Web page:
As a carry over from carriage building trade in Amesbury from 1853, each body was buiilt on an assembly line basis. Carriage builders had departments that had several skilled employees that were trained to make a part. A cart would start at one end of the factory with a frame and as it passed each department, a part would be added. By the time it got to the end of the line, the carriage was complete. In 1903., Oldsmobile used this same method.
When other carriage companies saw how successful automobile body building was adding addional revenue, they gave serious thought and finally started making them. One of the most prominent was Fisher Carriage Co , Norwalk, OH. In 1900, one of the six brothers moved to Detroit, MI and started making car bodies.
There were two things that were standard to the car, the chassis and the body without any accessories. Lamps, an alarm apparatus that was usually a gong or bell, or any other item that was desired had to be purchased separately and could add up to a sizeable amount. There were always an accessory section at the shows.
Atwood Lamp Company was the oldest cariage and automobile lamp company in the country starting in 1871. Gray and Davis was the largest maker of lamps in the world and began making them in 1896. In the 1907 New York Automobile Show, seventy-six of the models shown had Gray and Davis Lamps. Both of these advertisemts are for their 1903 models
As with any major industry, it does not take very long for sattelite industries to spring up. By 1899, huge automobile parts stores were advertising their wares. Charles Miller, NYC, and Dykes of St. Louis, MO were two of the largest. The Dodge Brothers of Detoit, MI, who were bicycle parts makers, started making car parts in 1900. This made it easy for almost any one who had any mechanical experience to build a car.
Beverly Rae Kimes in her 2006 book, Pioneers, Engineers, and Scoudrels, estimated that there were 1700 gasoline, 500 electrics, and 300 steam automobile manufacturers.
Parts could be bought by contacting the manufacturers directly. Large automobile companies were started by this method. They would build what was called an assembled car. They would order all needed parts from bolts to complete bodies from different suppliers and assembled them in their plants. As we go along in the automobile history, it will be explained how this method was very damaging to these companies. When written about in the automobile magazines, they would be noted as an assembled automobile.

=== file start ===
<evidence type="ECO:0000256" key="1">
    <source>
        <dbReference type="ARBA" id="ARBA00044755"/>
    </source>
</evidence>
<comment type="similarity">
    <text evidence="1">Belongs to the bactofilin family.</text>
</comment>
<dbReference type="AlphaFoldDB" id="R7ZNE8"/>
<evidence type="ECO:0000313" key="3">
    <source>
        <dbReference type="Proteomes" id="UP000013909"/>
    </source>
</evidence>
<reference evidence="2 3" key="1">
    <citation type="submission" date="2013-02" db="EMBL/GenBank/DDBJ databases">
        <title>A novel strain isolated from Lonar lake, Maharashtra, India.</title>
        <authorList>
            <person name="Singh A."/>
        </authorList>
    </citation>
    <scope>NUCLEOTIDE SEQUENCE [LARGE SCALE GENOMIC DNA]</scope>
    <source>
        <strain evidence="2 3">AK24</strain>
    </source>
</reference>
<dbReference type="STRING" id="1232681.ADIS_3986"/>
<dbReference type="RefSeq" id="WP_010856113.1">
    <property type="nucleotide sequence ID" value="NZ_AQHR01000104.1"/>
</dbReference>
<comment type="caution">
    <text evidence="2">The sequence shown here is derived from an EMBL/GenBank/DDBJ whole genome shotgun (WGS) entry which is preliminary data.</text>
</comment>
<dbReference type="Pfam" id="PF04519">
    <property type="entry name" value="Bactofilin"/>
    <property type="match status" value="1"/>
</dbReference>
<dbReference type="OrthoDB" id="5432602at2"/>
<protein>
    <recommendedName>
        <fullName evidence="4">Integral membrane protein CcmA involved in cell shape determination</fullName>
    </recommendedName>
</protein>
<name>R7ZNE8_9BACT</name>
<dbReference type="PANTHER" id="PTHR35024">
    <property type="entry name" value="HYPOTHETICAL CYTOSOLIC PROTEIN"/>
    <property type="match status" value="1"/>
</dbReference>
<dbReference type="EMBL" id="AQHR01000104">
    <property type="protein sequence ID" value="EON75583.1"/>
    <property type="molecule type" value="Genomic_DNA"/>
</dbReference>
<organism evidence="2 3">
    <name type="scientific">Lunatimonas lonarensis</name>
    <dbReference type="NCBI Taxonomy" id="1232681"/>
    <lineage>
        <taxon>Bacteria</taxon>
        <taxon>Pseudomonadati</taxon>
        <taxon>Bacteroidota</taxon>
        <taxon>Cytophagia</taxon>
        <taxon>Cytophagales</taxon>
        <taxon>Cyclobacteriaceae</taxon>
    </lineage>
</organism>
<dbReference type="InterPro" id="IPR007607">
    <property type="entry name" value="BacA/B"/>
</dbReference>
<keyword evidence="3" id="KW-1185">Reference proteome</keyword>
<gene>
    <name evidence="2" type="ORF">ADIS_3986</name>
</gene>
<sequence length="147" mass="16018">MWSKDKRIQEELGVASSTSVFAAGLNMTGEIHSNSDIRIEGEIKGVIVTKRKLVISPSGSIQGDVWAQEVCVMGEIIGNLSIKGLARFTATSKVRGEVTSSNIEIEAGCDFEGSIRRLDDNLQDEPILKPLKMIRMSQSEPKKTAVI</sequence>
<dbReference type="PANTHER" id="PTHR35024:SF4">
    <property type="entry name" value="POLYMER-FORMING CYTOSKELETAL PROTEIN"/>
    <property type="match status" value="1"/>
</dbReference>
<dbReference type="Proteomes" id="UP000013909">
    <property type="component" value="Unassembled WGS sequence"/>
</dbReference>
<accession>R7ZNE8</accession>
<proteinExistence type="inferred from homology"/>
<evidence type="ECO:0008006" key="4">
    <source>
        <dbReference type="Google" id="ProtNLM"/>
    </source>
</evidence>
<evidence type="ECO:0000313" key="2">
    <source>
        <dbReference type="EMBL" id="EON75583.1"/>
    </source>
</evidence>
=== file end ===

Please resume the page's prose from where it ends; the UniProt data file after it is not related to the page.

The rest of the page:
Dyke started his business in St. Louis, MO, in 1899 and had the first plan in the country where one could buy by a car in fourteen shipments. Each shipment was $27.00 with tools and instructions on putting it together. One could take all the time that he needed beteween each shipment because each one was paid in advance. The parts and cars were made by the St. Louis Motor Carriage, Co
Sears , Roebuck, & Co. had a smiliar plan as Dyke that was started in 1905 and lasted to 1913. One major difference was, a money back guarantee was offered.
"High Wheel Buggies" were used from the early stages of the industry, but around 1905, they were made mostly for the midwestern market where the roads were still not paved, especially in the countryside. They remained popular until around 1916.
By 1902, manufacturing of automobiles, accessories, and parts was taking place from coast to coast. There was no doubt that the car had replaced the horse.
The First Advertised Gasoline Brand was in 1902
Huge garages with storage spaces that could hold 300 automobiles, sales rooms for cars and accessories, cothing department for the proper clothing for auHtomobiling, and with several trained men that were available for hire were being built in all sections of the country. By 1905, roads had improved so much that they were connecting all of the small cities from coast to coast. Some were tolerable and some were in excellent condition. With these roads, large hotels and small inns were advertising for automobile tourists. Their special name was "Automobilist".
Of course, no gentleman was going to drive an automobile without the proper clothing.
All of these advertisements were taken from the 1905 edition of the Redbook Magazine.
This country had become vibrant and busting out the seams and all because a few men had a vision and withstood ridicule and even bankruptcy to make it happen.